News: Thoughts About Z-Net I

Thursday, June 06, 2013

It seems my last post was premature about my comments relating to Z-Net I. It's starting to seem like the surge in population was just a fluke, and just due to a direct result of releasing a new version. I didn't think much of it the first day that I recently observed a population decline. I figured it could still be an anomaly the second day. And the couple days after that I've accepted the truth. Despite all my efforts. The countless hours of work theses past months on refining and adding to Z-Net I to make it the best possible program it can be, it's all been a waste of time and effort.

It seems no matter what I do, the community is always going to be self destructive. In the past I might blame myself for this. I'd blame the fact that there are currently some bugs that have gone unfixed due to their complexity. But that's not it. At this point, if Z-Net I is a failure, it's purely on the users. To backup this claim, here's a list of how the Z-Net I users hurt the success of this program, and in turn hurt themselves.
  • Leaving Z-Net I to quickly after joining.
  • Not advertizing Z-Net I to other websites.
  • Incorrectly representing Z-Net I to other users.
  • Not posting reports about bugs.
  • Not participating in conversations in the Chat Lobby.
  • Unwillingness to host game rooms.
  • Unwillingness to play different games. (crucial with a low population)

These all play major roles in holding Z-Net I back. These are all out of my hands. You may not view them as a serious issue and think I'm exaggerating things. But you would be wrong. You may think it's my job to tackle these problem, but it's not. Still, despite that I have made efforts to do so wherever/whenever I could. But this is a community dependent/driven program. At its most fundamental level, 1 user needs another user to play with, meaning 1 user is dependent on another. It makes it sound like some sort of scheme, but essentially each users needs to bring in other users to the community. You can't just expect to reap the benefits of the community, but fail to contribute to it in the slightest. At least not at this point when the population is still small.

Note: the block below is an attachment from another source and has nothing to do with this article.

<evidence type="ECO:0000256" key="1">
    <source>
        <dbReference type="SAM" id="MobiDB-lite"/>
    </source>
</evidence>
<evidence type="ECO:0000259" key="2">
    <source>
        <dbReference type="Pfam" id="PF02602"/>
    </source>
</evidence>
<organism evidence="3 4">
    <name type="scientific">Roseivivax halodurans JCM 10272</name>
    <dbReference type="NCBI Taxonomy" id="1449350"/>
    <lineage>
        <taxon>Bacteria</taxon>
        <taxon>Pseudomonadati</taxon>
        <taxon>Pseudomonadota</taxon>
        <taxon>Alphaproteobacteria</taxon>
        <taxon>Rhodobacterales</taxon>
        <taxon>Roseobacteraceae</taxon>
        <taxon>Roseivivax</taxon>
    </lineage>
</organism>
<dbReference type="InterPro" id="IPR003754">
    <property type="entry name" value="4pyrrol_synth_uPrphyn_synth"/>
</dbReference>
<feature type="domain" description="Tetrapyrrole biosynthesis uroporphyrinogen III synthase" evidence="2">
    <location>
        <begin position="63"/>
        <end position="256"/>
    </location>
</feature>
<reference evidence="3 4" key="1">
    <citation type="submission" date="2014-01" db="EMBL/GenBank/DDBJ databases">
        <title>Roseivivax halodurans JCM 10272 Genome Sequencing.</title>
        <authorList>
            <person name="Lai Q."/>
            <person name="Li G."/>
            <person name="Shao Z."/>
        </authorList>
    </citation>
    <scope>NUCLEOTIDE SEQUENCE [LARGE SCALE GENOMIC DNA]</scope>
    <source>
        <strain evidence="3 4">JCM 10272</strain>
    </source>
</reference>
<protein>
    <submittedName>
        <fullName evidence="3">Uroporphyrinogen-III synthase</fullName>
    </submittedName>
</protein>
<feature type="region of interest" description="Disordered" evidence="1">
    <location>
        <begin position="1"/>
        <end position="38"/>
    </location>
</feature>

New users come from 1 of 2 ways. Randomly stumbling upon Z-Net I through search engine queries or web pages/posts. Or from a friend telling another friend. The latter helps the community very little, as often that friend ends up only playing with the other friend, neither talk on the forums/lobby, and only really contribute the most bare minimum to the community (temporarily boosting the user count). The former is where Z-Net I needs help the most, and it contributes the most to Z-Net I's health. Again, you may think that's my job. But with a community driven program, it isn't. Though I still have invested a hefty amount of effort into it anyway. In fact, lets look at what I've done to help boost the communities/populations health.
  • Create Z-Net I to help former zbattle users have a place to play again.
  • Design and manage website.
  • Design and manage forum.
  • Add ballontip guide for new users.
  • Spent countless time on solving the connection issues present in v1.1 and before.
  • Constantly refine the website for higher rankings on search engines.
  • Submit the existence of Z-Net I to many emulation news sites.
  • Paid money out of my pocket so the Z-Net website could have a stable URL.
  • Combed the internet for links to zbattle or dead Z-Net links, and contacted whoever I could to get them changed.
  • Do 100% of the moderation of Z-Net I all by myself.